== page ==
Nel's New Day

October 16, 2012

Presidential Debate Two

Filed under: Uncategorized — trp2011 @ 9:38 PM
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Eighty-two New York voters watched tonight’s presidential debate in person as 12 of them asked questions about both domestic and foreign policy. Candy Crowley did a fantastic job moderating as Mitt Romney tried to push her, and she refused to back down several times. Although some of Romney’s statements were obviously “fact-challenged”—his denial about calling the Arizona immigration law a model for the nation and his false statement of the number of jobs that Reagan got—President Obama got a final punch in his closing when he quoted Romney “when he says behind closed doors” that the Republican candidate has thrown away 47 percent of the people in the United States.

President Obama was engaged, sometimes casual and other times intent on pointing out the inaccuracies of Romney’s statements. Romney tried to use his bullying tactics from the last debate, at some points even seeming to heckle the president. These attempts mostly failed, largely because Crowley stopped him. When his last debate’s tactics didn’t work, Romney sometimes gave a sickly smile and other times tried to deliver a “gotcha” attitude.

Before the debate, Think Progress gave five facts that we wouldn’t hear at the debate; they were right on target.

1. The deficit is largely a product of tax cuts and wars.

2. When US officials asked for more security in Libya, they wanted it in Tripoli, not Benghazi.

3. 72 million people would be uninsured under Romney’s health plan.

4. If the DREAM Act were passed, it would add $329 billion to the economy by 2030.

5. The “six studies” that Romney cites in defense of his tax plan are actually 3 blog posts, 2 right-wing reports and 1 op-ed.

They missed the omission of climate change in the debate. Marriage equality also took a pass in the selection of questions and the candidates’ answers.

Romney did manage, however, to repeat—and repeat—his worn-out statements that have already been proved “fact-challenged.” No, 50 percent of college graduates are not without jobs: that figure includes “under-employed” which means that these graduates didn’t get the jobs that they wanted. His figure of 23 million unemployed is wrong.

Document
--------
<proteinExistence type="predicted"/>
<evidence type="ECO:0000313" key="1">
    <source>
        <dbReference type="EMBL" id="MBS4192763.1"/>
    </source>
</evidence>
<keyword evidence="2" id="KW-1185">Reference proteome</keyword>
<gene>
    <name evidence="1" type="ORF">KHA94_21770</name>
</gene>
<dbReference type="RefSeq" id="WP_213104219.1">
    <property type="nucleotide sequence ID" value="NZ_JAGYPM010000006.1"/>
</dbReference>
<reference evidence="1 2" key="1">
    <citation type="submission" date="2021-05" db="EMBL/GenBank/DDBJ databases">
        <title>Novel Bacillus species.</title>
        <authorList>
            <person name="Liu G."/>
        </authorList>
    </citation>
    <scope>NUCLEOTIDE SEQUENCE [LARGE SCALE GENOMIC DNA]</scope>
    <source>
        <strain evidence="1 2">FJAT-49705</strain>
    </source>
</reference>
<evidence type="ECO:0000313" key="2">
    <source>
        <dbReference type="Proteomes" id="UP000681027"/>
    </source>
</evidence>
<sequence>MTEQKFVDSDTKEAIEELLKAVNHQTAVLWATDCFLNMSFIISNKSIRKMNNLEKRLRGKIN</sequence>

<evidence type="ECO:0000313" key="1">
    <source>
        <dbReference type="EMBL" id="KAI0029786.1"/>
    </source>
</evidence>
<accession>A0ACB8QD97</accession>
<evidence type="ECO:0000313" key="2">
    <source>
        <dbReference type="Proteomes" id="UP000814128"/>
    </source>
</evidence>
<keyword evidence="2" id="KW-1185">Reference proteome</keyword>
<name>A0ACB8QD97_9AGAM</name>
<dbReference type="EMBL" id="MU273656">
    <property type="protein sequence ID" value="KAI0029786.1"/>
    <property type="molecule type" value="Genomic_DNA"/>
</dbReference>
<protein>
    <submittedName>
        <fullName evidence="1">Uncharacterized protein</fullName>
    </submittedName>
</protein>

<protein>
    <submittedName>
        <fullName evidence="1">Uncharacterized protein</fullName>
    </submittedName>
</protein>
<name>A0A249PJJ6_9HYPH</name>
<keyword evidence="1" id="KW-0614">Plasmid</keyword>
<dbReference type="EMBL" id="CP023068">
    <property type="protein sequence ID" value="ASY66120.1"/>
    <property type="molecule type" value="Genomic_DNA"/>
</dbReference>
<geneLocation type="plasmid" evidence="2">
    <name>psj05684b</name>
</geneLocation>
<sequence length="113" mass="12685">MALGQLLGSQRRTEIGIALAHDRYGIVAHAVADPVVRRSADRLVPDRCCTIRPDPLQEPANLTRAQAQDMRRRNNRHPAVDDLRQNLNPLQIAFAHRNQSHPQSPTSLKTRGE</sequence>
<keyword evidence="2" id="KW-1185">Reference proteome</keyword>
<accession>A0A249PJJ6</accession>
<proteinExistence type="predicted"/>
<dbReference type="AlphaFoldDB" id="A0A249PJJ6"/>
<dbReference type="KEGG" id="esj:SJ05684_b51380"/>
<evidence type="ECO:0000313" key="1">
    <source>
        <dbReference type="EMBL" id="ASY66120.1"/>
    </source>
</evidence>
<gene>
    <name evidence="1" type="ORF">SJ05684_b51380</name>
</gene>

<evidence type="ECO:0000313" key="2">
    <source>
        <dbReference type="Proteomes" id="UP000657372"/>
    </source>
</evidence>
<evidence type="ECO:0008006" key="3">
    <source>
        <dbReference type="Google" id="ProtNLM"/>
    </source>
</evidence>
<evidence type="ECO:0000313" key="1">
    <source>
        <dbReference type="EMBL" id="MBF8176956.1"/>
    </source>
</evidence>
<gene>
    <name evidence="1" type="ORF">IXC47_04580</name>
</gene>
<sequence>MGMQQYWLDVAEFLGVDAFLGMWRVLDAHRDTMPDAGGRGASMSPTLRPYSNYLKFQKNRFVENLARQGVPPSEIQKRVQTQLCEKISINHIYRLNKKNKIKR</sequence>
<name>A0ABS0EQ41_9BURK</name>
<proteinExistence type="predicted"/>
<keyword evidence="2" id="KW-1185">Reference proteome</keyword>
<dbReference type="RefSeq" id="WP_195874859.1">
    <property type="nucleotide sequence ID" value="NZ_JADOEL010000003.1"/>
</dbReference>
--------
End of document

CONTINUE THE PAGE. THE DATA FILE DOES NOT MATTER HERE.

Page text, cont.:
Romney claimed he had “saved” the Olympics by balancing its budget, but in 2002, he said he would have been unable to host the 2002 Winter Olympic Games in Salt Lake City (UT) had it not been for the “enormous spending and services of the federal government.”

Romney said, “I want to make sure we keep our Pell Grant program growing.” His white paper on education, “A Chance for Every Child,” takes a different position; he would reverse the growth in Pell Grant funding and criticized Obama for doubling funding for Pell Grants.

Romney tried to claim that the president had done exactly what Romney recommended in the auto bailout, but he was wrong. Romney’s proposed path probably would have forced General Motors and Chrysler out of business.

Romney said Obama quadrupled regulations on businesses. Bloomberg reported last year that Obama had put 5 percent fewer regulations on businesses than George W. Bush.

Romney says 500,000 manufacturing jobs have been lost under Obama. Although that is true, manufacturing jobs had been falling for over a decade before Obama took office. The trend actually reversed itself beginning in 2010 and since then, over 500,000 new manufacturing jobs have been created, showing that the president has been very good for manufacturing.

Romney says he saw a recent study showing that Obama will raise taxes on the middle class by up to $4,000.  FactCheck.org called that claim “nonsense.” oil production.

Romney said oil production is down 14 percent on federal lands under the current president.  In fact oil production on federal lands is up overall under Obama.

When Romney denied that he had said Arizona’s immigration policy should be the model for the nation, President Obama correctly stated that Romney’s immigration adviser wrote Arizona’s immigration law and that of several other states.

In the argument over gas prices, neither candidate pointed out that presidents have almost no effect on energy prices. Most are set on financial exchanges around the world through speculation. When Obama took office, the world was in the grip of a financial crisis and crude prices–and gasoline prices along with them–had plummeted because world demand had collapsed.